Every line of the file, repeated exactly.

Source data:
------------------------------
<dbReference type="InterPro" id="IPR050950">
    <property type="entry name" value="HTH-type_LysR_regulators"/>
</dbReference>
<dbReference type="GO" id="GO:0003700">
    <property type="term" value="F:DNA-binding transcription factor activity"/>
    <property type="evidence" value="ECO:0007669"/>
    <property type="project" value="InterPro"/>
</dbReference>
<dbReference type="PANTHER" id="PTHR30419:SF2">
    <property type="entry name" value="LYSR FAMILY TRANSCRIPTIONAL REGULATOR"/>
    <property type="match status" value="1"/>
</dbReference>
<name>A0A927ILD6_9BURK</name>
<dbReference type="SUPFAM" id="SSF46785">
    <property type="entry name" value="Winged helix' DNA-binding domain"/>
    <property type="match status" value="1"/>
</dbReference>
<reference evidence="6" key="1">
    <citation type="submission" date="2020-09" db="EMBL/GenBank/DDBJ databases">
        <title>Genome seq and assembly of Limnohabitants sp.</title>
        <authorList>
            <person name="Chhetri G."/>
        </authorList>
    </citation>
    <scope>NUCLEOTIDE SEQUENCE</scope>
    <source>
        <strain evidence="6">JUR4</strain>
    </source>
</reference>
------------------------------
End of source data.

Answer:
<dbReference type="InterPro" id="IPR050950">
    <property type="entry name" value="HTH-type_LysR_regulators"/>
</dbReference>
<dbReference type="GO" id="GO:0003700">
    <property type="term" value="F:DNA-binding transcription factor activity"/>
    <property type="evidence" value="ECO:0007669"/>
    <property type="project" value="InterPro"/>
</dbReference>
<dbReference type="PANTHER" id="PTHR30419:SF2">
    <property type="entry name" value="LYSR FAMILY TRANSCRIPTIONAL REGULATOR"/>
    <property type="match status" value="1"/>
</dbReference>
<name>A0A927ILD6_9BURK</name>
<dbReference type="SUPFAM" id="SSF46785">
    <property type="entry name" value="Winged helix' DNA-binding domain"/>
    <property type="match status" value="1"/>
</dbReference>
<reference evidence="6" key="1">
    <citation type="submission" date="2020-09" db="EMBL/GenBank/DDBJ databases">
        <title>Genome seq and assembly of Limnohabitants sp.</title>
        <authorList>
            <person name="Chhetri G."/>
        </authorList>
    </citation>
    <scope>NUCLEOTIDE SEQUENCE</scope>
    <source>
        <strain evidence="6">JUR4</strain>
    </source>
</reference>